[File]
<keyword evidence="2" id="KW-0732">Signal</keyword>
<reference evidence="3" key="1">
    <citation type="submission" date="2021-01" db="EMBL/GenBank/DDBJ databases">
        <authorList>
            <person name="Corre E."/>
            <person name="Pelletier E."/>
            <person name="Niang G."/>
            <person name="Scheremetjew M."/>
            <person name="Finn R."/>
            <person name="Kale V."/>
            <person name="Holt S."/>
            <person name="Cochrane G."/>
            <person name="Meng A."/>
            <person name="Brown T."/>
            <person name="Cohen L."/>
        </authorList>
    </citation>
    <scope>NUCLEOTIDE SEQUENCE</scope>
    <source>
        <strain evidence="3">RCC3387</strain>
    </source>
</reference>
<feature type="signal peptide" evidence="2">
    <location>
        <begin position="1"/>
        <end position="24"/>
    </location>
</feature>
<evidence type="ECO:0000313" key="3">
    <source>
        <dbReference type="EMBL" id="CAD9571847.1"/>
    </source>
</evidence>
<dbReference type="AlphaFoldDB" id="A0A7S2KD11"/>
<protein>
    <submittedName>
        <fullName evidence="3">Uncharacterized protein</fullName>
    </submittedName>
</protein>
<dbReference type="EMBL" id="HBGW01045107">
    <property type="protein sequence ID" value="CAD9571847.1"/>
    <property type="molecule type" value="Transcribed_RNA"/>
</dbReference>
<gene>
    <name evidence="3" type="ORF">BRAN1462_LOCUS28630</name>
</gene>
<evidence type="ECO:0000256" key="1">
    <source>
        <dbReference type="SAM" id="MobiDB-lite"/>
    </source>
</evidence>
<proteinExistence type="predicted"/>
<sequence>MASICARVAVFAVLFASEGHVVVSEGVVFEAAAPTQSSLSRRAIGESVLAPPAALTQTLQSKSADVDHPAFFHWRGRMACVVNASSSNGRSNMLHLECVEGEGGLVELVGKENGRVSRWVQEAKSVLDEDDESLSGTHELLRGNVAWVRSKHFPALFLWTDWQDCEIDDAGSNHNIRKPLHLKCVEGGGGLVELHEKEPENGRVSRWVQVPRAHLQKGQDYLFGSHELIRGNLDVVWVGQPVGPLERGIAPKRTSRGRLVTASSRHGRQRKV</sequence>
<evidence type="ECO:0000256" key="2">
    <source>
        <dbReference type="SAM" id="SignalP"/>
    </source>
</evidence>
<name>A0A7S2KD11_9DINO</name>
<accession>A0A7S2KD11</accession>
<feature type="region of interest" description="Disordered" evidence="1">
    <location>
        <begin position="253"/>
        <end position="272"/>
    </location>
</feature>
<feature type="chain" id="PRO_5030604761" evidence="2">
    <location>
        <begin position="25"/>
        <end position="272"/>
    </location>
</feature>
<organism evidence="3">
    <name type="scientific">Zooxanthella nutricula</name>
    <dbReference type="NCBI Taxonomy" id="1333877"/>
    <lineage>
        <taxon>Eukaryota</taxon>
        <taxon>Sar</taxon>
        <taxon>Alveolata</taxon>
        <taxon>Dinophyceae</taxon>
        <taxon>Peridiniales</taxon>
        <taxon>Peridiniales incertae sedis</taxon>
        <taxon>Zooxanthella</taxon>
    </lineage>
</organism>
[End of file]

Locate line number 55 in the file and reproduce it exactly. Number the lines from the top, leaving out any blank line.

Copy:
    <source>